Is it a cold, the flu, or allergies?
This time of year, we may get the sniffles, start sneezing, and a get sore throat. But, Is it a cold, flu, or allergies? It can be hard to tell them apart because they share so many symptoms. But understanding the differences will help you choose the best treatment.
If you don’t know which it is, you may take medications that aren’t effective or that make your symptoms even worse. So, how can you tell which is which? They all make it hard to breathe, but there are other symptoms that set them apart from each other.
Anyone who has had the flu knows that symptoms are much more severe than having a cold. Both can lead to a runny, stuffy nose, congestion, cough and sore throat. But if you have the flu, you can also get a high fever that lasts for 3-4 days, plus body aches and severe fatigue, and shortness of breath. Dizziness, vomiting, and even confusion are also signs of having the flu
With allergies, your body is reacting to a trigger, or allergen, which is something you’re allergic to, and not a virus. The most common seasonal allergy this time of year is ragweed. Though it usually starts to release pollen with cool nights and warm days in August, it can last into September and October. About 75% of people allergic to spring plants also have reactions to ragweed.
Allergies can also cause itchy, watery eyes, which you don’t normally have with a cold or flu. Allergy symptoms usually last as long as you’re exposed to the allergen, which may be about six weeks during pollen seasons in the spring, summer, or fall. Colds and flu rarely last beyond two weeks.
Most people with a cold or flu can recover on their own without medical care. But if you are at a higher risk for complications from the flu (including young children, people 65 and older, pregnant women and people with certain medical conditions), it’s best for you to contact your doctor.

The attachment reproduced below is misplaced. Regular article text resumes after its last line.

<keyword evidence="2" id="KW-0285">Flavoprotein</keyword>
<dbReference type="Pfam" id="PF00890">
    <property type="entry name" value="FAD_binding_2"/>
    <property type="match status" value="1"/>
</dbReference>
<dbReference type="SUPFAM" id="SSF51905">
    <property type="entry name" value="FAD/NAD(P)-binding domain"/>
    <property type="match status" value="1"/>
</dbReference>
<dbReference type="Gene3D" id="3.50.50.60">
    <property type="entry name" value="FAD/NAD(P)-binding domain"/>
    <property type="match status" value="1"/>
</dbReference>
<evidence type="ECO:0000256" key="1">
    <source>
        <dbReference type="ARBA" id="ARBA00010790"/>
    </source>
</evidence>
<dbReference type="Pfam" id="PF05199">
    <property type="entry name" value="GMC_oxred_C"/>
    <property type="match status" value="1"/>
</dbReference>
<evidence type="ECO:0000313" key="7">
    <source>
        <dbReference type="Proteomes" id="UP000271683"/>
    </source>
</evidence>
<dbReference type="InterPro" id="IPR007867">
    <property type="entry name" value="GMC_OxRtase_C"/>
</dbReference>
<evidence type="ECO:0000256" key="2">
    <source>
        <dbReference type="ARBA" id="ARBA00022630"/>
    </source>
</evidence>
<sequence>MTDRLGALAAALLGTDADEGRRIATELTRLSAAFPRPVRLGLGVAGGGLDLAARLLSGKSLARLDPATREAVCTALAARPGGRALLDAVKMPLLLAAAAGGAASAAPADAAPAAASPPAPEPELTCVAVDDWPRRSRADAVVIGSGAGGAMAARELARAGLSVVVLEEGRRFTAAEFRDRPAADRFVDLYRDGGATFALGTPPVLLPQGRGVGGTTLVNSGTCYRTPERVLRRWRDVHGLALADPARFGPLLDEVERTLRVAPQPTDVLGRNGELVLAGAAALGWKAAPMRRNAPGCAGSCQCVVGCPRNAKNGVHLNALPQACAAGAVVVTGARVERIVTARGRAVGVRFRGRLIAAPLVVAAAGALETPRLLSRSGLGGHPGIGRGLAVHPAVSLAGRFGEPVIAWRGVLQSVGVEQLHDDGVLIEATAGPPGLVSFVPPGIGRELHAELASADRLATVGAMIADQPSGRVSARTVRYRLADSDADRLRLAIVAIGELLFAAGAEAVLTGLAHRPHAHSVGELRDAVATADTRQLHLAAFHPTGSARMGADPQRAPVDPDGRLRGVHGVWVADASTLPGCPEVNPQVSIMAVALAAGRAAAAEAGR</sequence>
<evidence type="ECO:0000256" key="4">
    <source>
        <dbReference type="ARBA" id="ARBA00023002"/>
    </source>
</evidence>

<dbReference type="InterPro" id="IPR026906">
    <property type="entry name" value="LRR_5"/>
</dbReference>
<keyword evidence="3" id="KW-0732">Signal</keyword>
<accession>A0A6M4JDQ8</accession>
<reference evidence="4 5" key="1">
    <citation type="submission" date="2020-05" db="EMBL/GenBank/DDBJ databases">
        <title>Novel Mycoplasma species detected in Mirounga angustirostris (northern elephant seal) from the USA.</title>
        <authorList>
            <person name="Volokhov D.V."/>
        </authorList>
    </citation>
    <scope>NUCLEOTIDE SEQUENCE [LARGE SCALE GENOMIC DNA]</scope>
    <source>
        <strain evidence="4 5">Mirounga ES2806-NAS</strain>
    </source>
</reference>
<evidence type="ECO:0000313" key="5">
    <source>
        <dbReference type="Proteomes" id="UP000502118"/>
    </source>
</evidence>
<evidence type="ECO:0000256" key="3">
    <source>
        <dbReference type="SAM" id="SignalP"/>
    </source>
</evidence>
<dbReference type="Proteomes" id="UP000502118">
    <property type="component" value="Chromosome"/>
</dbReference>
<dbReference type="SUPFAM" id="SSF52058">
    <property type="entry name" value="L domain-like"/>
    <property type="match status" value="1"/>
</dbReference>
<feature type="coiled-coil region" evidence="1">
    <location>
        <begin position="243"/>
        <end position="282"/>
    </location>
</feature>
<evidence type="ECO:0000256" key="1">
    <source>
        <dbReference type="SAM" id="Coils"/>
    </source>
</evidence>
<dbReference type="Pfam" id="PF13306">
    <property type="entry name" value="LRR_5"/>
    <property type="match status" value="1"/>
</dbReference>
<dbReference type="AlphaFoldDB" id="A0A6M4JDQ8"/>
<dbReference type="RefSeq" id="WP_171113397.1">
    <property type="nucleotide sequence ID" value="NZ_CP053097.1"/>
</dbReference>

Check with your doctor if symptoms last more than 10 days or if you aren’t getting any relief from over-the-counter medicines.
Drink plenty of fluids and get a lot of rest, whether it’s a cold or the flu. If you have a fever, pain relievers such as aspirin, acetaminophen or ibuprofen can help relieve pain and reduce fever.
Allergies can be treated with antihistamines or decongestants.
No matter what symptoms you are treating, be careful to avoid “drug overlap” when taking medicines that list 2 or more active ingredients on the label. For example, if you take two different drugs that contain acetaminophen—one for a stuffy nose and the other for headache—you may be getting too much acetaminophen.
Read medicine labels for the warnings, side effects, dosages. If you have questions, talk to your doctor or one of our pharmacists. You don’t want to over medicate, and you don’t want to risk taking a medication that may interact with another.
Don’t forget, we offer flu shots at both of our pharmacies. No appointment is needed! Just stop by during our regular store hours and we’ll take care of you so you don’t get sick in the first place.
Source: National Institute of Health and the Centers for Disease Control